The whole movie was like that. Stuff happens and I couldn’t figure out why, and sometimes the characters would say something to explain, but it was mostly like “What’s that rune that froze the demons?” And the girl would say something like, “I just now made it up.” Which was kind of like the whole movie – they just now made it up, and it worked because they said so.
Towards the end it got real confusing. Earlier, the girl’s mom drank something that did something to her, but we never saw what. The guy in the hoodie just says it was “no good,” so you think maybe it was poison, except the girl who is her daughter keeps talking about finding her mom, so I thought maybe her mom is not dead from poison. Well, they finally “find” mom, except they don’t really find her because they aren’t really looking for her at the time. She just happens to be in the shadow-hunter hideout, floating in the air in a coma, and I was like, “Did that thing she drank make her float, and did it make her just appear in that room, which was like in a crypt or something?” But nobody in the film cared about that; they were just happy to see mom, but mom never wakes up. And come to think about it, there’s another guy who gets hurt in a demon fight, and he never wakes up either, but he’s not dead either, so maybe they will tell us what happened to him in the next movie. Like I care!
There were a lot of fights in this movie, which is kind of surprising because you would think with lots of fights it wouldn’t be so boring, but it was boring. Because when you have a guy in a hoodie who is boring and a girl who is boring and they are fighting a bunch of boring demons, the result is – well, boring.
Also, I could never figure out why the girl’s mom sounded English, and so did the bad shadow-hunters who were hunting for the girl. Sometimes when I flip channels on TV, I see about two seconds of shows like MAGNUM P.I., and the bad shadow-hunters were kind of like those characters, and I thought if Magnum can beat them up, then it should be easy for the shadow-hunters to beat them up, but for some reason it isn’t.
At least near the end, the really bad lead shadow-hunter guy shows up, and he does lots of “acting” – which isn’t really good, but it’s kind of like when you see your best friend in the high school play, so you like it anyway. He does some more fight scenes, which are still boring even with him in them, and you get double your boredom because there’s another fight scene at the same time, and the movie goes back and forth so just when you’re falling asleep, you open your eyes because maybe the other fight won’t be so boring, but it is.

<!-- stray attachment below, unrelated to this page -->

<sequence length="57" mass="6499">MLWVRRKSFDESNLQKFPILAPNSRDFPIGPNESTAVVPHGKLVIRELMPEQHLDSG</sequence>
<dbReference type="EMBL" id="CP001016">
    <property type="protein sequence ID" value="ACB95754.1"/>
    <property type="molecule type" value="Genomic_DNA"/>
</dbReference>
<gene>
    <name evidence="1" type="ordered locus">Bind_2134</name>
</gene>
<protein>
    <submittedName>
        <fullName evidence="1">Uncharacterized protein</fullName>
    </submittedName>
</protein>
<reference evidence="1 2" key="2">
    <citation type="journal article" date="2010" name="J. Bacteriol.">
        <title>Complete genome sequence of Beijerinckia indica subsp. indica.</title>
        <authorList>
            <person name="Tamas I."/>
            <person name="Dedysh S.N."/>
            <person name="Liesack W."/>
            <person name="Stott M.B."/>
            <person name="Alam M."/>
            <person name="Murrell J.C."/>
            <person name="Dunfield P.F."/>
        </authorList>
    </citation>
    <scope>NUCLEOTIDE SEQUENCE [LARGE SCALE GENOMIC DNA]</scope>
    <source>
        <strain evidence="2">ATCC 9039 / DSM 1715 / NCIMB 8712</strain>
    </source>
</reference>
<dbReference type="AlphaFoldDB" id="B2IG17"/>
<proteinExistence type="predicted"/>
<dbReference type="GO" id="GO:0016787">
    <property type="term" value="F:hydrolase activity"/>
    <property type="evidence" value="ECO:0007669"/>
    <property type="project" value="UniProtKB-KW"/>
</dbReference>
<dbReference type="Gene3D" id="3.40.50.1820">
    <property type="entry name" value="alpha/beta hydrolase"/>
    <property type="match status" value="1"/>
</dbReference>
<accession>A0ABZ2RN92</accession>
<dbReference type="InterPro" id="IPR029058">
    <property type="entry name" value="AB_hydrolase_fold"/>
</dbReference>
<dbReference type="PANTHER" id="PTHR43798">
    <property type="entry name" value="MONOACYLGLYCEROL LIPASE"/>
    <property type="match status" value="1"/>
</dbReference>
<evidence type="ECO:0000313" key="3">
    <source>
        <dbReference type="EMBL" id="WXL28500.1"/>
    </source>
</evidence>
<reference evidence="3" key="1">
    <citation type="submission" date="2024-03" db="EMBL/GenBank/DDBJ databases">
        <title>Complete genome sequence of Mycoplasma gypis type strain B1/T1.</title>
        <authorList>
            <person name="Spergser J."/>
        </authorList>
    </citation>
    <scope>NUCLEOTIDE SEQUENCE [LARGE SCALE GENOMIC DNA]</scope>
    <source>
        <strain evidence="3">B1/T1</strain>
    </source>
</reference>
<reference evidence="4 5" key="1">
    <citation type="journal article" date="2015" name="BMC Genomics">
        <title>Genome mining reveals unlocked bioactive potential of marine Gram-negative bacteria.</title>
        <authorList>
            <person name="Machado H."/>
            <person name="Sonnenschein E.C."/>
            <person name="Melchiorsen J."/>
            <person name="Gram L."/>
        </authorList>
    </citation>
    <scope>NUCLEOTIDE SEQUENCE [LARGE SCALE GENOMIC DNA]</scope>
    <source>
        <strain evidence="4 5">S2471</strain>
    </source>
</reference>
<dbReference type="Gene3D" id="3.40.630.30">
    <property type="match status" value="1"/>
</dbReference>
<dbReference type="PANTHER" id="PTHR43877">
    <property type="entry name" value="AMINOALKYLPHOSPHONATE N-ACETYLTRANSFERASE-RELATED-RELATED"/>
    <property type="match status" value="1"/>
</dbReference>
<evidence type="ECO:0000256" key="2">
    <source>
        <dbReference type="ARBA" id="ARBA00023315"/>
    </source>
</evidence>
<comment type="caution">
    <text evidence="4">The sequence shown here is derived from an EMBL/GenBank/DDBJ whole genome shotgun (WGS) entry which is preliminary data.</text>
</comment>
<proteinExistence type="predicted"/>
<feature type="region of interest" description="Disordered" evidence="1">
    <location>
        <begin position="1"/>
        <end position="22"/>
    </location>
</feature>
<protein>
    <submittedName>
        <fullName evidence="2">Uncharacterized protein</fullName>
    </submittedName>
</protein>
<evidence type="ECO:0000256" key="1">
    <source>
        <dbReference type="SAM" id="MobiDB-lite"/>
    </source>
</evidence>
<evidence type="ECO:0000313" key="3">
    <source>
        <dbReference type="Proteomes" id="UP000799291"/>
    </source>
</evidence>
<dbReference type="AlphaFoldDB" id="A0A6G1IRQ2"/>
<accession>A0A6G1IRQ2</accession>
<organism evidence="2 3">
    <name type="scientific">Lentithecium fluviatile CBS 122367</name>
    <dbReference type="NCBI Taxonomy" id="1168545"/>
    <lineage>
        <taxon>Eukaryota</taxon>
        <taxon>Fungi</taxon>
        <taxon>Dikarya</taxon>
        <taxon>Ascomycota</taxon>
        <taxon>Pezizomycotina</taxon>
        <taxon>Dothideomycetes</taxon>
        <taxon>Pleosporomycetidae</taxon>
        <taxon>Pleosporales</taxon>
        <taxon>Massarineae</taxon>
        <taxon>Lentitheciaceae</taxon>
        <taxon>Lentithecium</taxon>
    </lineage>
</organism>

But that’s not the worst part. The worst part is that the bad guy looks about as old as the girl whose mother is in a coma, but he tells her he’s her father, which is really weird, because why does the girl’s mother look old but her father doesn’t? Also, it’s kind of like THE EMPIRE STRIKES BACK and it’s also like RETURN OF THE JEDI, because the bad guy is also the father of the blond guy with the hoodie and the booger in his nose, so that makes the girl and the guy in the hoodie brother and sister just like Luke and Leia, which means they can’t be in love anymore, so I guess that means she’s going to get together with her other “friend” instead – the one she thinks of like a brother, which is kind of funny because she doesn’t think that way about the one who really is her brother. Oh, and “friend” she thinks of like a brother got bitten by a vampire and doesn’t need his eyeglasses anymore (like Peter Parker in SPIDER-MAN), so maybe he will be a vampire in the next movie, and you know I can’t wait to see how that turns out.
Anyway, the movie ends with Luke and Leia throwing Darth into a portal to another dimension, and hopefully he will end up in a galaxy far, far away. Because you know when you throw someone into a portal, it’s not like killing them once and for all; you know they’re coming back for the sequel. So when the movie ended and the credits started going on the screen and everyone left, I stuck around, because I figured there would be a seen like in KICK-ASS 2 where you see the bad guy is alive, so you know he will come back, but there was not a scene like that in this movie, so I just wasted five more minutes when I could have been in the rest room, which would have been a lot more entertaining than anything in this movie.